Yeah, he is very interesting. But I think Ben’s a terrific actor, and I think it’s always funny to watch other people and think how you would have [done it] if you were doing that part, if you were playing his, how interesting that would be, you know. But no, I was more attached to this character.

It’s hardly a secret that audiences all over the world are looking forward to the third series of-

Oh yeah, yeah.

 Endeavour. Can you tell us something about it?

Yeah. I think it’s the best one we’ve made. We’ve got four terrific directors, the first female director we’ve worked with, four great stories, and I think that the ensemble cast is just getting better and better because we all have been able to interact and we have a familiarity with each other now. We all know what we are making now. Do you mean, in terms of story, what can I tell you? Well, someone dies, in every single episode, [laughs], and then-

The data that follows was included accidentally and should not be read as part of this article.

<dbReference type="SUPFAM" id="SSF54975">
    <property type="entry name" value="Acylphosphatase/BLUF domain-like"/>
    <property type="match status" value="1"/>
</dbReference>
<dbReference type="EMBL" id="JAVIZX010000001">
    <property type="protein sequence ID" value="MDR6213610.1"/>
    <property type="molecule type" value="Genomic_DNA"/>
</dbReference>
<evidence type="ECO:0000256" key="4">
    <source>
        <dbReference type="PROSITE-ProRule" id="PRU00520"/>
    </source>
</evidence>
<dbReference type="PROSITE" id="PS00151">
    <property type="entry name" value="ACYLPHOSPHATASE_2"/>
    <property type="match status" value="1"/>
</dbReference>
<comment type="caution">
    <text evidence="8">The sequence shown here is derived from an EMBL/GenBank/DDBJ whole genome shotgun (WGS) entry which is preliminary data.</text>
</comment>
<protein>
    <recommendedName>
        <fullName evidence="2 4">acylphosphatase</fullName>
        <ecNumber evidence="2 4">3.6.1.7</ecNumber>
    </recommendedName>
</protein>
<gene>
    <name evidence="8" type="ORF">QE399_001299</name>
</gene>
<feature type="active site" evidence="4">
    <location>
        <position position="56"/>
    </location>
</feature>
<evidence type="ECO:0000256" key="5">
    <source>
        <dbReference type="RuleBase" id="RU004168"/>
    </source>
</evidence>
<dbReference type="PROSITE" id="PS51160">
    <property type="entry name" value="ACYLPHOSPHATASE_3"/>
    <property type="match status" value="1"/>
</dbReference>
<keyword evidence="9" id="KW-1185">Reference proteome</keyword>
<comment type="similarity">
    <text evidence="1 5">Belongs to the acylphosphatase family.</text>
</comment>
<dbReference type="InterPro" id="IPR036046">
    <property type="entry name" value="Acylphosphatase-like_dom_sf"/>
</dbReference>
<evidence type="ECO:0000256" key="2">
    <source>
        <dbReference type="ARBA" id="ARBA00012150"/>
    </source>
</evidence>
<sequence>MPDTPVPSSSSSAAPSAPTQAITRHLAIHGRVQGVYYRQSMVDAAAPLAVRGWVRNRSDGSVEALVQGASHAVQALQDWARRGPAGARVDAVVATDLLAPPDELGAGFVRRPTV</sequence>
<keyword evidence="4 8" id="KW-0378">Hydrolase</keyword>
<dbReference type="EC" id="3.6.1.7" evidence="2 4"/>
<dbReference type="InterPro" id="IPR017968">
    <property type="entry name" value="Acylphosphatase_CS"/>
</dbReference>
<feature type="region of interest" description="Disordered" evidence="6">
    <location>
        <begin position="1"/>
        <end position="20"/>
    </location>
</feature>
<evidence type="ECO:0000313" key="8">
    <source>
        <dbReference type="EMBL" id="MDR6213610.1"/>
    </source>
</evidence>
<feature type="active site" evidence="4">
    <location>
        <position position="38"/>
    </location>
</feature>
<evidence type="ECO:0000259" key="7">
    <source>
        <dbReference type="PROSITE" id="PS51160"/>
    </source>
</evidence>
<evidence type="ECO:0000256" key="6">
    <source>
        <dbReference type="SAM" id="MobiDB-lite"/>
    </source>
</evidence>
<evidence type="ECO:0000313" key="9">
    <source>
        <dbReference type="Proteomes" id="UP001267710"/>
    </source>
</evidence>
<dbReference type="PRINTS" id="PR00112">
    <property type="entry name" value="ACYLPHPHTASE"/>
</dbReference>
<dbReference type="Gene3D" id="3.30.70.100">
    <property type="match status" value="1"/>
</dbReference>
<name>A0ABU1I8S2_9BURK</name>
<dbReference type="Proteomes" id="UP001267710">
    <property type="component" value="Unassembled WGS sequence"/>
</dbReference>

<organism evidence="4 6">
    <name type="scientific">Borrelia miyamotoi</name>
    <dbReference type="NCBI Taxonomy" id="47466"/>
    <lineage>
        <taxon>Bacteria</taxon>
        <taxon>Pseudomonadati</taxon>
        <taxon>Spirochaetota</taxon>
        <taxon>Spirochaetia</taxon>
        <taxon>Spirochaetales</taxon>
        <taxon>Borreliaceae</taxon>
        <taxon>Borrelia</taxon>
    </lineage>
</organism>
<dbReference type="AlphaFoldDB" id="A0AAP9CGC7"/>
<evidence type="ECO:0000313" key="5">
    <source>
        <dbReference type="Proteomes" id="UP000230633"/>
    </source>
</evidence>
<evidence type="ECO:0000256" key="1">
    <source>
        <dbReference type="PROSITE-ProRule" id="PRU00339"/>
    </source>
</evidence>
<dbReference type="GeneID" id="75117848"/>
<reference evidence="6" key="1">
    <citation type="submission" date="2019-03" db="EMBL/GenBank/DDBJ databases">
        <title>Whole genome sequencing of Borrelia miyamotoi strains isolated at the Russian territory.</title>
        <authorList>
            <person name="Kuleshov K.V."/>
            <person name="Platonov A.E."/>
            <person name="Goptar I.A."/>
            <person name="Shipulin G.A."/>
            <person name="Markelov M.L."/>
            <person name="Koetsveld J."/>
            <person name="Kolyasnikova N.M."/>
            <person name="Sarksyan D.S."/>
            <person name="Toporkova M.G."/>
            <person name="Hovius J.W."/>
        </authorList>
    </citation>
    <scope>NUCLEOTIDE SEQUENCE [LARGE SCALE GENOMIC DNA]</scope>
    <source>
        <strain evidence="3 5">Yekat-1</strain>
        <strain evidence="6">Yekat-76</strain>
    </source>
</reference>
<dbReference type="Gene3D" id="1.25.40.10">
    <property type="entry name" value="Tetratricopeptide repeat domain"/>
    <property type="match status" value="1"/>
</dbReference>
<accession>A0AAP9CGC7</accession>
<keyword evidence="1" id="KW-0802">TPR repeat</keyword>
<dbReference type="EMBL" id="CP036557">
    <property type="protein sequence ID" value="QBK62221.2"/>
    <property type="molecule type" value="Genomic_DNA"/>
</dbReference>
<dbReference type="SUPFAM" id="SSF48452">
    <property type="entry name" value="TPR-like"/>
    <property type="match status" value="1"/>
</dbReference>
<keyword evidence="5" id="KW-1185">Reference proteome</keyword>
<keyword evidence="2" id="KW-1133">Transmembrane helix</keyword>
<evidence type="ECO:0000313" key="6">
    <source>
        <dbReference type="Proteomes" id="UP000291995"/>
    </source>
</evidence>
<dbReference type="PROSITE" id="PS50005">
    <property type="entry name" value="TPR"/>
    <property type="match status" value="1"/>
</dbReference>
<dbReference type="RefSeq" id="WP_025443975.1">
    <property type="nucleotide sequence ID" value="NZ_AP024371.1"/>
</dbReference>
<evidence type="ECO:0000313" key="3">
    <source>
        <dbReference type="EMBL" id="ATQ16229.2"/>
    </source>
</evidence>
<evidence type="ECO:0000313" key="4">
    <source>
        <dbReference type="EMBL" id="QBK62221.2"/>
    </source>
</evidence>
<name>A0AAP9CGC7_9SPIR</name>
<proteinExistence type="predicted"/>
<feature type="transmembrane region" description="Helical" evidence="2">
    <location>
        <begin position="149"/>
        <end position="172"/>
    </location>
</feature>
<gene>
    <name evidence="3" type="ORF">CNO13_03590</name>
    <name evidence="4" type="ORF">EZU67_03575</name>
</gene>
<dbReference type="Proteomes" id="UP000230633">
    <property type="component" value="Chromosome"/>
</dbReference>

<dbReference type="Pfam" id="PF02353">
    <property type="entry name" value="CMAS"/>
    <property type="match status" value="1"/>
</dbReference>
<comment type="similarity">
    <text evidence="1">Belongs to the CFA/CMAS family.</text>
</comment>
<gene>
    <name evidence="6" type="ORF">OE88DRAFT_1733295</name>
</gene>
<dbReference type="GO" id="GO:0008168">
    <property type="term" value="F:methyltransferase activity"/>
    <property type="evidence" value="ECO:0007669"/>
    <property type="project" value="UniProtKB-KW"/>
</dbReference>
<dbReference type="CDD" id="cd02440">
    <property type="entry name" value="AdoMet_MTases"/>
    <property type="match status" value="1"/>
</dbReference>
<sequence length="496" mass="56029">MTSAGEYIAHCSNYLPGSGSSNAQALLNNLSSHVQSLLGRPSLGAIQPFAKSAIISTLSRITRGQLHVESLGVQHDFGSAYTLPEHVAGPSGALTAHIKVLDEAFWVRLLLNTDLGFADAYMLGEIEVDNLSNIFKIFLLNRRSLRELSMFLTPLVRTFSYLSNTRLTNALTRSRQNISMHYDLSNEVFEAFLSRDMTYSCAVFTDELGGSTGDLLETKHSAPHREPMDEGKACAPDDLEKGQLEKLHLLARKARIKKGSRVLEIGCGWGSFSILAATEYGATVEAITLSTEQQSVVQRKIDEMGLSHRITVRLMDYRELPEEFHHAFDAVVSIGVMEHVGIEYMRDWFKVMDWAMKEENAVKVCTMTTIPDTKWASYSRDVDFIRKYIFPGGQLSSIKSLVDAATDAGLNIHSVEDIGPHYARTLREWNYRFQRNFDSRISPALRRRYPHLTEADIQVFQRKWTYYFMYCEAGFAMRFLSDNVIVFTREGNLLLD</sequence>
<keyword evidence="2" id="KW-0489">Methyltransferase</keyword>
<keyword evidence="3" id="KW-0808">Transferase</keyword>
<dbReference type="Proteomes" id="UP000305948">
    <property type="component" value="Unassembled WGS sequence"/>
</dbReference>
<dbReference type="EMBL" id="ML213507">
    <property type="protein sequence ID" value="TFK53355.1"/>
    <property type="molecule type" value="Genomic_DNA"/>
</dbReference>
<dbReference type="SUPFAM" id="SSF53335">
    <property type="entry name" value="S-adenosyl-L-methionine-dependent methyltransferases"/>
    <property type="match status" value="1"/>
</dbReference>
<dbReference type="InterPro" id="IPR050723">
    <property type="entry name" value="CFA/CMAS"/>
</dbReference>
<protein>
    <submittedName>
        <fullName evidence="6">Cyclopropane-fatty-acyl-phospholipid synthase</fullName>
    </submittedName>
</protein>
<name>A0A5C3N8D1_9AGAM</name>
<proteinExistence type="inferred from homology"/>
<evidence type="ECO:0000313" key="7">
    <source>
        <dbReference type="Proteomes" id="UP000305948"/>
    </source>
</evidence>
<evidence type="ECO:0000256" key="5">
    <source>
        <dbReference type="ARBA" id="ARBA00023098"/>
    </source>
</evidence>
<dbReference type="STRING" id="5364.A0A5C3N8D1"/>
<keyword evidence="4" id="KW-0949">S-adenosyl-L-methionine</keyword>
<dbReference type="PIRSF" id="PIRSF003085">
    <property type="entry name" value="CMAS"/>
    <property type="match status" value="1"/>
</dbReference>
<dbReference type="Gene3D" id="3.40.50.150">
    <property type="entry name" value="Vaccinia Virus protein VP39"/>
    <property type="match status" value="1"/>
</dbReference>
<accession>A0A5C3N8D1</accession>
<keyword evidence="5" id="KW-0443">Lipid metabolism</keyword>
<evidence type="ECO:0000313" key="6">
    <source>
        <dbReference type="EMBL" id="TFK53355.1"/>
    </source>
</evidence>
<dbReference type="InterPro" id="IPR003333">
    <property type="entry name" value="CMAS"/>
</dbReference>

No spoilers!

No spoilers. You know what I love about this job, that job specifically, is that, unlike most other pieces  of mystery/detective shows, what I think sets it apart is that each film is very much a film and is self-contained , and has a completely different atmosphere and a completely different type of story than the ones that go before it and the ones that come after it. I think that way you can continue to keep your team engaged and you continue to keep the audiences engaged. So we try to make each one very different, and the third and the fourth one in this particular series, I think, are kind of exceptional. We are very pleased with the way they turned out, because we just tried something new, and they are good, they worked. And also, we are very fortunate because ITV could say: no, stick to what works, but they were very cool about saying: oh, you want a tiger in it? OK, let there be a tiger. There is a tiger. So I think it’s very lucky, and I’m really grateful for it.